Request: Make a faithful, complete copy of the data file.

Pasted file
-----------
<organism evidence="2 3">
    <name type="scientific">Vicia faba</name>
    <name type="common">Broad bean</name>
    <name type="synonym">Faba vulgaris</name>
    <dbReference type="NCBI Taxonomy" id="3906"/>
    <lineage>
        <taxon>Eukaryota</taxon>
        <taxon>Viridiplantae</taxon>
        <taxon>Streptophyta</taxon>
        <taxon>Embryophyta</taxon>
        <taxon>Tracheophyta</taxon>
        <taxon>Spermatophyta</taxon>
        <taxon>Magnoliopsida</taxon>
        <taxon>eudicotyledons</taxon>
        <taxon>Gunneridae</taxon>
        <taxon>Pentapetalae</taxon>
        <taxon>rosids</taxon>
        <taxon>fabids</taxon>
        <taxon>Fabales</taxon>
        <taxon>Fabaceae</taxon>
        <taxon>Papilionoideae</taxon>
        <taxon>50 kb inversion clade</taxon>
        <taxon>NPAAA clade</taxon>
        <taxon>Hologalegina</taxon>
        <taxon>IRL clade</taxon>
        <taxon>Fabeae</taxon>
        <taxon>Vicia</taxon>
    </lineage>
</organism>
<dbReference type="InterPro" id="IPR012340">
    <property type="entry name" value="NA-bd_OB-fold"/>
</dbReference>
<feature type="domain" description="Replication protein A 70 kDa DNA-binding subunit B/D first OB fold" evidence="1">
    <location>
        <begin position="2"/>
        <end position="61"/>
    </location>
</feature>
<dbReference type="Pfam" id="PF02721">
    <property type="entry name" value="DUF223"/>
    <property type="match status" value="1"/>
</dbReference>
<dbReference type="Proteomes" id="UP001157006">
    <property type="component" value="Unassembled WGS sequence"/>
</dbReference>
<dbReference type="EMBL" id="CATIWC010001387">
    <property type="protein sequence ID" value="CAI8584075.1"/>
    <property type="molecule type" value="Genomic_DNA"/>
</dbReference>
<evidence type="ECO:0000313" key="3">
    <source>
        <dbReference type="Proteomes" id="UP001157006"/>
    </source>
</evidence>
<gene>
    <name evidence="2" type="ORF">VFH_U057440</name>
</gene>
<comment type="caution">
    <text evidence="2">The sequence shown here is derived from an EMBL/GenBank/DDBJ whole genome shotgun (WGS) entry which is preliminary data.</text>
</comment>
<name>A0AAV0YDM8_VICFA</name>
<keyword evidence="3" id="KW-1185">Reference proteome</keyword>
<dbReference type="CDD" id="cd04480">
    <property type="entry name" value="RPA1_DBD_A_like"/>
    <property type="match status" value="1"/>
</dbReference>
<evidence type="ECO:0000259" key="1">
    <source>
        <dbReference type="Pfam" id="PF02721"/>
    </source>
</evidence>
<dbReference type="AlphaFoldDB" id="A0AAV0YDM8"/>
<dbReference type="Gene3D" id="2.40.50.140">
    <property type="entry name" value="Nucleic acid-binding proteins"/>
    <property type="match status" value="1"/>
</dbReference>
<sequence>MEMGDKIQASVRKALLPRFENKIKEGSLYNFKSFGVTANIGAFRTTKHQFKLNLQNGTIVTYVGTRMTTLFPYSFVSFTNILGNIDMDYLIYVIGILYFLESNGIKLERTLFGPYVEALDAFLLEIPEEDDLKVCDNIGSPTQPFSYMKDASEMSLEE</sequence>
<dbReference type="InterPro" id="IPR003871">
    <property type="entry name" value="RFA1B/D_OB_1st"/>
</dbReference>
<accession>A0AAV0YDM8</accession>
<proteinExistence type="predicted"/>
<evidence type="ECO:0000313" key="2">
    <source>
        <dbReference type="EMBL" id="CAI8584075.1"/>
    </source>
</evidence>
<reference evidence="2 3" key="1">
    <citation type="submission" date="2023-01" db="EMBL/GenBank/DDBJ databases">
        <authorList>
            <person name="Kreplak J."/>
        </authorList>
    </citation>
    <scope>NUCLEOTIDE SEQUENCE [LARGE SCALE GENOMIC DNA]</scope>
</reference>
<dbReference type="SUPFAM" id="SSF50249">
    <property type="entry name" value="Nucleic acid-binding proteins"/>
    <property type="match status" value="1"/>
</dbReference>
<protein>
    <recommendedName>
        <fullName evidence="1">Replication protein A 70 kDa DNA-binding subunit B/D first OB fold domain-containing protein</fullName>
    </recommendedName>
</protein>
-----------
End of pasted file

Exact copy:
<organism evidence="2 3">
    <name type="scientific">Vicia faba</name>
    <name type="common">Broad bean</name>
    <name type="synonym">Faba vulgaris</name>
    <dbReference type="NCBI Taxonomy" id="3906"/>
    <lineage>
        <taxon>Eukaryota</taxon>
        <taxon>Viridiplantae</taxon>
        <taxon>Streptophyta</taxon>
        <taxon>Embryophyta</taxon>
        <taxon>Tracheophyta</taxon>
        <taxon>Spermatophyta</taxon>
        <taxon>Magnoliopsida</taxon>
        <taxon>eudicotyledons</taxon>
        <taxon>Gunneridae</taxon>
        <taxon>Pentapetalae</taxon>
        <taxon>rosids</taxon>
        <taxon>fabids</taxon>
        <taxon>Fabales</taxon>
        <taxon>Fabaceae</taxon>
        <taxon>Papilionoideae</taxon>
        <taxon>50 kb inversion clade</taxon>
        <taxon>NPAAA clade</taxon>
        <taxon>Hologalegina</taxon>
        <taxon>IRL clade</taxon>
        <taxon>Fabeae</taxon>
        <taxon>Vicia</taxon>
    </lineage>
</organism>
<dbReference type="InterPro" id="IPR012340">
    <property type="entry name" value="NA-bd_OB-fold"/>
</dbReference>
<feature type="domain" description="Replication protein A 70 kDa DNA-binding subunit B/D first OB fold" evidence="1">
    <location>
        <begin position="2"/>
        <end position="61"/>
    </location>
</feature>
<dbReference type="Pfam" id="PF02721">
    <property type="entry name" value="DUF223"/>
    <property type="match status" value="1"/>
</dbReference>
<dbReference type="Proteomes" id="UP001157006">
    <property type="component" value="Unassembled WGS sequence"/>
</dbReference>
<dbReference type="EMBL" id="CATIWC010001387">
    <property type="protein sequence ID" value="CAI8584075.1"/>
    <property type="molecule type" value="Genomic_DNA"/>
</dbReference>
<evidence type="ECO:0000313" key="3">
    <source>
        <dbReference type="Proteomes" id="UP001157006"/>
    </source>
</evidence>
<gene>
    <name evidence="2" type="ORF">VFH_U057440</name>
</gene>
<comment type="caution">
    <text evidence="2">The sequence shown here is derived from an EMBL/GenBank/DDBJ whole genome shotgun (WGS) entry which is preliminary data.</text>
</comment>
<name>A0AAV0YDM8_VICFA</name>
<keyword evidence="3" id="KW-1185">Reference proteome</keyword>
<dbReference type="CDD" id="cd04480">
    <property type="entry name" value="RPA1_DBD_A_like"/>
    <property type="match status" value="1"/>
</dbReference>
<evidence type="ECO:0000259" key="1">
    <source>
        <dbReference type="Pfam" id="PF02721"/>
    </source>
</evidence>
<dbReference type="AlphaFoldDB" id="A0AAV0YDM8"/>
<dbReference type="Gene3D" id="2.40.50.140">
    <property type="entry name" value="Nucleic acid-binding proteins"/>
    <property type="match status" value="1"/>
</dbReference>
<sequence>MEMGDKIQASVRKALLPRFENKIKEGSLYNFKSFGVTANIGAFRTTKHQFKLNLQNGTIVTYVGTRMTTLFPYSFVSFTNILGNIDMDYLIYVIGILYFLESNGIKLERTLFGPYVEALDAFLLEIPEEDDLKVCDNIGSPTQPFSYMKDASEMSLEE</sequence>
<dbReference type="InterPro" id="IPR003871">
    <property type="entry name" value="RFA1B/D_OB_1st"/>
</dbReference>
<accession>A0AAV0YDM8</accession>
<proteinExistence type="predicted"/>
<evidence type="ECO:0000313" key="2">
    <source>
        <dbReference type="EMBL" id="CAI8584075.1"/>
    </source>
</evidence>
<reference evidence="2 3" key="1">
    <citation type="submission" date="2023-01" db="EMBL/GenBank/DDBJ databases">
        <authorList>
            <person name="Kreplak J."/>
        </authorList>
    </citation>
    <scope>NUCLEOTIDE SEQUENCE [LARGE SCALE GENOMIC DNA]</scope>
</reference>
<dbReference type="SUPFAM" id="SSF50249">
    <property type="entry name" value="Nucleic acid-binding proteins"/>
    <property type="match status" value="1"/>
</dbReference>
<protein>
    <recommendedName>
        <fullName evidence="1">Replication protein A 70 kDa DNA-binding subunit B/D first OB fold domain-containing protein</fullName>
    </recommendedName>
</protein>